IUBio GIL .. BIOSCI/Bionet News .. Biosequences .. Software .. FTP

iubio srs server update and standard SRS server interface

Don Gilbert gilbertd at CHIPMUNK.BIO.INDIANA.EDU
Wed Jun 4 12:12:41 EST 1997

Thure and SRS service managers,

IUBio archive now is running version 5 as its SRS server.
The standard link to this is, as it was for version 4,
I would prefer to see SRS servers around the world
continue supporting the http://<server>/srs/srsc interface, as it is
now a standard link that other molecular biology software and
services use.  FlyBase uses this, some of my other
software does, as does Andy Law's software, and I know that a number of 
servers use IUBio's SRS  server thru this interface.  It was always
my though that the /srs5/ & /srs5bin/cgi-bin/ links of the new version were
just for testing and preliminary deployment.  

IUBio does offer /srs5/ and /srs5bin/cgi-bin/ as aliases, but as I 
said in a previous note, I don't think these are necessarily the best
choices for a long-term standard interface.  Version numbers in it
suggest that lots of links will have to change again with version 6.
If a new common interface is prefered for version 5, I would vote for 
something like the plain
and this simple extension for binaries

But I still think the /srs/srsc is better as that (a) already
is standard, so no one will need to change links, (b) allows
server maintainers to more easily configure just what srsc is, since
wgetz is the real name of a program.  I use srsc as a script now
but will likely change it to an alias for srs/bin/wgetz
To support the current standard query "/srs/srsc?query", I've
just adapted the old srsc script to add the -e option to cause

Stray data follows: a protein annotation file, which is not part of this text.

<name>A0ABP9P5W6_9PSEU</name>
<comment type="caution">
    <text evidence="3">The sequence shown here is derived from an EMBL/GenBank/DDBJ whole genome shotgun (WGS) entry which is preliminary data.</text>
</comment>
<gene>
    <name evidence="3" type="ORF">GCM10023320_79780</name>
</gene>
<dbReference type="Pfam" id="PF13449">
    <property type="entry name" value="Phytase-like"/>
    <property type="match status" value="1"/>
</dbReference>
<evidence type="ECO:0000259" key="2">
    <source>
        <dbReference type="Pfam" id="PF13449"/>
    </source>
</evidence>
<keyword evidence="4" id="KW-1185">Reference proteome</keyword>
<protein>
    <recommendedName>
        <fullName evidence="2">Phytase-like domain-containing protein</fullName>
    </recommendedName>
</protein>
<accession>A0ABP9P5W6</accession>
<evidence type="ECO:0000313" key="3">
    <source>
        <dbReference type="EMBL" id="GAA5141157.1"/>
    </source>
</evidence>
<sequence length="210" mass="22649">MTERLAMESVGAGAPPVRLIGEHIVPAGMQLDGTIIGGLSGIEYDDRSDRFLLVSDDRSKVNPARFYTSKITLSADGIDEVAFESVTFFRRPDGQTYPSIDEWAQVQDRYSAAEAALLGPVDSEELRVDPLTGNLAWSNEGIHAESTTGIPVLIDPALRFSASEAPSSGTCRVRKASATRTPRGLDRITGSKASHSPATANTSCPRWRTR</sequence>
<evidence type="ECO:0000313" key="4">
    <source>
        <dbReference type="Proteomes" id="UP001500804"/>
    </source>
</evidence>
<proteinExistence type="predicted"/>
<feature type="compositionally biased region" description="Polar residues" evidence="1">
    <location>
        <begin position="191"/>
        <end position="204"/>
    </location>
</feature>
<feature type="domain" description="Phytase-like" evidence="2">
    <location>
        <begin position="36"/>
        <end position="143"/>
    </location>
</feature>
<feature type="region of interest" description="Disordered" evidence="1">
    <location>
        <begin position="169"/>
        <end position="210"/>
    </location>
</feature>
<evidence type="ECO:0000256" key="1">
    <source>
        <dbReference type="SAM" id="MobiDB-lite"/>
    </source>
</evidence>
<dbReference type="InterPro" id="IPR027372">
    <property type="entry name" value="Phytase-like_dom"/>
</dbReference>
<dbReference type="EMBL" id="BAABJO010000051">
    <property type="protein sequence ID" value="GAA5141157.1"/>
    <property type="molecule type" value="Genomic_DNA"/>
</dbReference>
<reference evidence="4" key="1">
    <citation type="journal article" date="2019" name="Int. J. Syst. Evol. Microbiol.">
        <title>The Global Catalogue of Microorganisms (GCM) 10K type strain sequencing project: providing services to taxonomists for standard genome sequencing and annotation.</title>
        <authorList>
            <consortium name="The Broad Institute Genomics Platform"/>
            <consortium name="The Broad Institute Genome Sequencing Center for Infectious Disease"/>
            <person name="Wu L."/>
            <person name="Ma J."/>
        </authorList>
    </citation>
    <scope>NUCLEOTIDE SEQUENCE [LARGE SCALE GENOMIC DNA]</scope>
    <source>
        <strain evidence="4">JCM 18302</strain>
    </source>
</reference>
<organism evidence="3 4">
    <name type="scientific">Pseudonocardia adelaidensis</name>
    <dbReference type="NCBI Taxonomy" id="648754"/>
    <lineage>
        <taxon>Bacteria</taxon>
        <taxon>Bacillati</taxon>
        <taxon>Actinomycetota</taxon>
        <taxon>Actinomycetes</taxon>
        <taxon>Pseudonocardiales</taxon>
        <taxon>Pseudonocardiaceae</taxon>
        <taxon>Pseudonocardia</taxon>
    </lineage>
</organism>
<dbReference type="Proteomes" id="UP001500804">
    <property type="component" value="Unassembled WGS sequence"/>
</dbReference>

it to print its data reports, as in  "./wgetz -e $*". It should
be simple to convert wgetz to do this directly, and avoid
an extra process call.

Regarding the www-cache technology potential problem, I go along
with your analysis, and think the /cgi-bin/ addition is
an unneccessary overloading of URL syntax, when there are better
server-configurable options available.  

> From etzold at embl-heidelberg.de Wed Oct  2 17:30:43 EST 1996
> Article: 316 of bionet.software.srs
> From: Thure Etzold <etzold at embl-heidelberg.de>
> Subject: Re: SRS will soon stop working :-)
> Together with Rob Hooft from the EMBL we have looked at that problem in
> detail:
> We found alltogether three more or less practical options to turn off
> caching:
> 1) include /cgi-bin/ in the URL
> 2) adding a 'Pragma:no-cache' header
> 3) adding a header with an expiry date, eg, "Expires: Thu, 01 Dec 1994
> 16:00:00 GMT"
> the first we didn't like since it is quite 'clunky' and forces one to
> put all cgi's into
> a single directory (not just the one of SRSWWW).
> options 2 and 3 both work well ...too well since they turn off cashing
> by Netscape  
> with the consequence that one has to reload always when going a page
> back or forward in the
> client.
> However, consulting the internet standard RFC 1945 we found this:
>    Applications must not cache responses to a POST request because the
>    application has no way of knowing that the server would return an
>    equivalent response on some future request.
> Now in SRS5 the pages with user context that are generated by the server
> are either POST requests - so they are not cashed - or if obtained by
> GET have the user-ID in the URL which makes them unique from pages
> retrieved by another user. 
> All other page obtained by GET without the userId, eg, pages with single
> entries, have no
> user context and can be safely cached and shared among users.
> As far as SRS5 is concerned the system should be safe as it is now.
> The only page in SRS4 that is problematic is the one with the URL
> http://server/srs/srsc
> since it contains user context information but the userId is not
> included in the URL.
> So the best would be to add an expiry date + no cache pragma to the
> header of just
> that page. 

-- Don 

More information about the Bio-srs mailing list

Send comments to us at archive@iubioarchive.bio.net